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Targeting Telomeres in Human Disease: Advances and Therapeutic Opportunities

This webinar is brought to you by the Science/AAAS Custom Publishing Office

Targeting Telomeres in Human Disease: Advances and Therapeutic Opportunities

Recorded 30 April 2014



The maintenance of telomeres—the structures of repetitive sequences at the end of a chromatid—is essential to the health of a cell. Dysfunction in telomere maintenance pathways plays an integral role in aging, cancer, and certain rare diseases such as dyskeratosis congenita (DC). The molecular analysis of telomere length, telomerase levels, and activation of the Alternative Lengthening of Telomeres (ALT) pathway are currently being used as prognostic tools in human diseases. This has led to telomere maintenance as a prime target for patient therapies. Studies have shown the modification of TERC (TElomerase RNA Component) expression may be therapeutically beneficial in DC patients.  Additionally, current research is targeting telomere lengthening mechanisms as a cancer therapy. In this webinar, our experts will describe the advances in telomere research as it applies to human health and how deeper characterization of the telomerase maintenance process can uncover targets for therapies.

During the webinar, speakers will discuss:

  • Genetic and molecular processes underlying telomere diseases such as cancer and dyskeratosis congenita
  • Detection of Alternative Lengthening of Telomeres pathways and telomerase activity in tumor cells
  • Prognostic significance of telomere biology and its impact on patient care
  • Approaches to targeting telomere lengthening mechanisms
  • Answers to your questions, live!

For product or technologies related to this webinar, go to: www.perkinelmer.com/P32

Webinar Extra Q&A Podcast

Listen to this podcast to hear our expert speakers answer additional audience questions.

Speaker bios

Roger Reddel, M.B., B.S., Ph.D.

Children's Medical Research Institute
Sydney, Australia

Dr. Reddel obtained his medical degrees at the University of Sydney and then completed his training as a medical oncologist at Royal Prince Alfred Hospital. He subsequently obtained a Ph.D. at the University of Sydney studying cancer cell biology, and was awarded a Fulbright Fellowship to undertake postdoctoral research at the National Cancer Institute, National Institutes of Health in Bethesda, Maryland. He returned to Australia to set up a laboratory at Children's Medical Research Institute (CMRI) in Sydney, and since that time has been investigating the cellular and molecular biology of cancer cell immortalization. His studies have mostly focused on the role of p53 and Rb/p16INK4a abnormalities, and of telomere length maintenance mechanisms (telomerase and Alternative Lengthening of Telomeres). He is currently director of CMRI, and Lorimer Dods Professor in the Sydney Medical School, University of Sydney.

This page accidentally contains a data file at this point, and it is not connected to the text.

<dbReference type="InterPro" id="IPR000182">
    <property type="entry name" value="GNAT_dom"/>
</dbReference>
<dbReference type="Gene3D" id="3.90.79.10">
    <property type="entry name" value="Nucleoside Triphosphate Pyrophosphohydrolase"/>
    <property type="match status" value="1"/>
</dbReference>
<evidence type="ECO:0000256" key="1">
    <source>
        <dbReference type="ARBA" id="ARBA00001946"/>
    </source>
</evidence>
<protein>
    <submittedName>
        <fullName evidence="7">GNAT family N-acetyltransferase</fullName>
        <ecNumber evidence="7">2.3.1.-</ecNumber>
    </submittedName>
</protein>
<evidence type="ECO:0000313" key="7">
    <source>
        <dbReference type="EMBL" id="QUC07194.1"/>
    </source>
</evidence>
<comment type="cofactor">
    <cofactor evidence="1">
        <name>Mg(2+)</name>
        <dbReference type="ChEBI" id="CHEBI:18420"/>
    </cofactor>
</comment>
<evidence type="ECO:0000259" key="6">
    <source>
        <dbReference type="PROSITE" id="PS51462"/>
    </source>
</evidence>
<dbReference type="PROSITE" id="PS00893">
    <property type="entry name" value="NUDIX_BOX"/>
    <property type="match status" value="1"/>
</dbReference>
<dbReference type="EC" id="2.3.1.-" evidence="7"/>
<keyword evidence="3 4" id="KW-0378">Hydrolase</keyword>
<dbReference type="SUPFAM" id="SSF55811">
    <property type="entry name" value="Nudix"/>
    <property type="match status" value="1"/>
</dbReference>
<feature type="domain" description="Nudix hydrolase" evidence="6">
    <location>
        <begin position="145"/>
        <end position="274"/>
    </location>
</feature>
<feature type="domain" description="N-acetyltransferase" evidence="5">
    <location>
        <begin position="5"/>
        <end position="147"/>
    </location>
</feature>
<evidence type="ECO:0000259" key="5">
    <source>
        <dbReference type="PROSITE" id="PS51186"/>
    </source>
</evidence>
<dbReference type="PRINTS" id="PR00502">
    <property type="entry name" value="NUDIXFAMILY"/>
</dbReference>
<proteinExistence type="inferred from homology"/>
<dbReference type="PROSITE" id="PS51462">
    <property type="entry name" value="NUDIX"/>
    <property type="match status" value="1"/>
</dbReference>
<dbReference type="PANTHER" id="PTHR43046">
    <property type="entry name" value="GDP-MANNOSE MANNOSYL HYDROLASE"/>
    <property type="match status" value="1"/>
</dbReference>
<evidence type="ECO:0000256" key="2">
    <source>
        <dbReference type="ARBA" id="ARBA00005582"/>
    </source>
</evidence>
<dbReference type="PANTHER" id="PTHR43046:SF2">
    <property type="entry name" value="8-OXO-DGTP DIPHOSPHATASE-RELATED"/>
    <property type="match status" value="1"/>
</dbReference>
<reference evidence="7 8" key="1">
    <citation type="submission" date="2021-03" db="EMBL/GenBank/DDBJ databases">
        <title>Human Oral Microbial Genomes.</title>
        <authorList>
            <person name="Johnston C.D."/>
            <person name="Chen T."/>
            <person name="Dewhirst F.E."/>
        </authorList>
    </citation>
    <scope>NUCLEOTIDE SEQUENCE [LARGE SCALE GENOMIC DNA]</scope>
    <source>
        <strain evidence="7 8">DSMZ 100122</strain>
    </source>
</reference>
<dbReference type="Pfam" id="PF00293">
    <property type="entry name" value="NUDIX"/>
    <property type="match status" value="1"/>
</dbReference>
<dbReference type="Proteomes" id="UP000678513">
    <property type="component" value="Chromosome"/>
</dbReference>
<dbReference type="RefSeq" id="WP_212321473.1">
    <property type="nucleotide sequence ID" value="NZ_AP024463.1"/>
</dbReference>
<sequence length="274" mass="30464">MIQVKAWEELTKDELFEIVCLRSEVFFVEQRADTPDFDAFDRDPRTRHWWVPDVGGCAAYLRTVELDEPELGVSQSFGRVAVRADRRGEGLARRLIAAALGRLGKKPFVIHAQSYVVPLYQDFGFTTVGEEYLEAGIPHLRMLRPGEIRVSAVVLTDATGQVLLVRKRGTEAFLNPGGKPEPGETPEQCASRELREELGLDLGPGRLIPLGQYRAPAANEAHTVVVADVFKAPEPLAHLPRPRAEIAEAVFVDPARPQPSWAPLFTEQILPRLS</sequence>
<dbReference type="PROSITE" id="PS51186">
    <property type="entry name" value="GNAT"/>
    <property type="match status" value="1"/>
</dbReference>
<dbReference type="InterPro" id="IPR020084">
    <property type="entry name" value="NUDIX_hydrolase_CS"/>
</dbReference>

Suneet Agarwal, M.D., Ph.D.

Boston Children's Hospital
Boston, MA

Dr. Agarwal completed his undergraduate education at Brown University in Providence, Rhode Island before pursuing his medical degree at Harvard Medical School and his Ph.D. training at Harvard University in Boston, Massachusetts. He carried out pediatric hematology/oncology clinical training at the Dana-Farber Cancer Institute and Boston Children’s Hospital, where he also did his postdoctoral training in stem cell biology. Dr. Agarwal is currently an assistant professor in pediatrics at Harvard Medical School, principal faculty at the Harvard Stem Cell Institute, and a staff physician in hematopoietic cell transplantation at Boston Children’s Hospital and the Dana-Farber Cancer Institute. Dr. Agarwal is currently interested in the mechanisms and therapy of genetic blood diseases, with a focus on dyskeratosis congenita.

Sean Sanders, Ph.D.

Washington, DC

Dr. Sanders did his undergraduate training at the University of Cape Town, South Africa, and his Ph.D. at the University of Cambridge, UK, supported by the Wellcome Trust. Following postdoctoral training at the National Institutes of Health and Georgetown University, Dr. Sanders joined TranXenoGen, a startup biotechnology company in Massachusetts working on avian transgenics. Pursuing his parallel passion for writing and editing, Dr. Sanders joined BioTechniques as an editor, before joining Science/AAAS in 2006. Currently Dr. Sanders is the Senior Editor for Custom Publishing for the journal Science and Program Director for Outreach.

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